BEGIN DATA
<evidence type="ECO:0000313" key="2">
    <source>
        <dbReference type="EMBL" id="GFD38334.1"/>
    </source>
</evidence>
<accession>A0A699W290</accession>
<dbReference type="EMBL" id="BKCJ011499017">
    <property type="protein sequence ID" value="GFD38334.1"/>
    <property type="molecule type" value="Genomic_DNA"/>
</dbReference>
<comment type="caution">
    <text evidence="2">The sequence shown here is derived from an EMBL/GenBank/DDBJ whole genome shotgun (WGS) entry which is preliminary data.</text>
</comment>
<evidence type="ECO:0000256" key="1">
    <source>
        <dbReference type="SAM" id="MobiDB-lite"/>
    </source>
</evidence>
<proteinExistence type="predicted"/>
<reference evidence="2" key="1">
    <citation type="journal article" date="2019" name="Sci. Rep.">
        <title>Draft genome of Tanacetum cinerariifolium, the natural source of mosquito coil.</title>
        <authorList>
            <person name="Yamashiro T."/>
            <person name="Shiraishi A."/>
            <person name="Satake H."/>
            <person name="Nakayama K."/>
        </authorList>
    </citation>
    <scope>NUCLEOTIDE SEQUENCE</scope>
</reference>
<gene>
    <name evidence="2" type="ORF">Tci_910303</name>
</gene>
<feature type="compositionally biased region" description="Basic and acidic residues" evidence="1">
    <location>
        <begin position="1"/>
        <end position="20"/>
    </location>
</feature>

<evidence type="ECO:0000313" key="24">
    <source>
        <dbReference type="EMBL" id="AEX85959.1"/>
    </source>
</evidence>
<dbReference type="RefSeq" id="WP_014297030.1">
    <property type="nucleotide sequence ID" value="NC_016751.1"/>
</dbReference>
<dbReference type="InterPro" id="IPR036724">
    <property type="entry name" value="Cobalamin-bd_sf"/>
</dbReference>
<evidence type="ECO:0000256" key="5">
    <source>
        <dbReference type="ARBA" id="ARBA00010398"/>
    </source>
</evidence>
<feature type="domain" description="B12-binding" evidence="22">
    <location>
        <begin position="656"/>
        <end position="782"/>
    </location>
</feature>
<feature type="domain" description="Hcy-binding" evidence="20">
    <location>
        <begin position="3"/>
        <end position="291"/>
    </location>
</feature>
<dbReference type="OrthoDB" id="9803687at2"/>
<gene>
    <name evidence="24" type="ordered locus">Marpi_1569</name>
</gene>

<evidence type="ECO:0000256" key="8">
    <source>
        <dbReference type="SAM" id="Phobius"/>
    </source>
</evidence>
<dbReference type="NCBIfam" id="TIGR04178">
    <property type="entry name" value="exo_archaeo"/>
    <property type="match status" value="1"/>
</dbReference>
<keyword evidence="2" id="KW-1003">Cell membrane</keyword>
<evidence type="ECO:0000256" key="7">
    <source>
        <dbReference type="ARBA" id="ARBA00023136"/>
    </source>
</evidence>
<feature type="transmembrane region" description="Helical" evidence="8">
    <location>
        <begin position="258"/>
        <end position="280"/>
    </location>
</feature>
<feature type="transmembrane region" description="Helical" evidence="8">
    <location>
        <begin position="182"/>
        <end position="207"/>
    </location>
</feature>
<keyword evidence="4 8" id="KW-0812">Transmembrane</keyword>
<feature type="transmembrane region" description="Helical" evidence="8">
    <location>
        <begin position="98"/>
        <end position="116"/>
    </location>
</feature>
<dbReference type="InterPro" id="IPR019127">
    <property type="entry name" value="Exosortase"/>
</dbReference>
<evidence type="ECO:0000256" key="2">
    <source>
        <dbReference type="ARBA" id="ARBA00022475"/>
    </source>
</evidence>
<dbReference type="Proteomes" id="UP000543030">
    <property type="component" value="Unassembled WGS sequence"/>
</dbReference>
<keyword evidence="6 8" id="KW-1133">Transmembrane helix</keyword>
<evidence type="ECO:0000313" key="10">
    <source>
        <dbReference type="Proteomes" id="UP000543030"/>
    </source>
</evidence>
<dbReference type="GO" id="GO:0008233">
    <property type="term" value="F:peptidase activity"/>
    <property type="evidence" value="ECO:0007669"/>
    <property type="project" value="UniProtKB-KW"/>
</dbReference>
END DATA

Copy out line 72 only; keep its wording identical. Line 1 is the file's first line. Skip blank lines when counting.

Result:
</gene>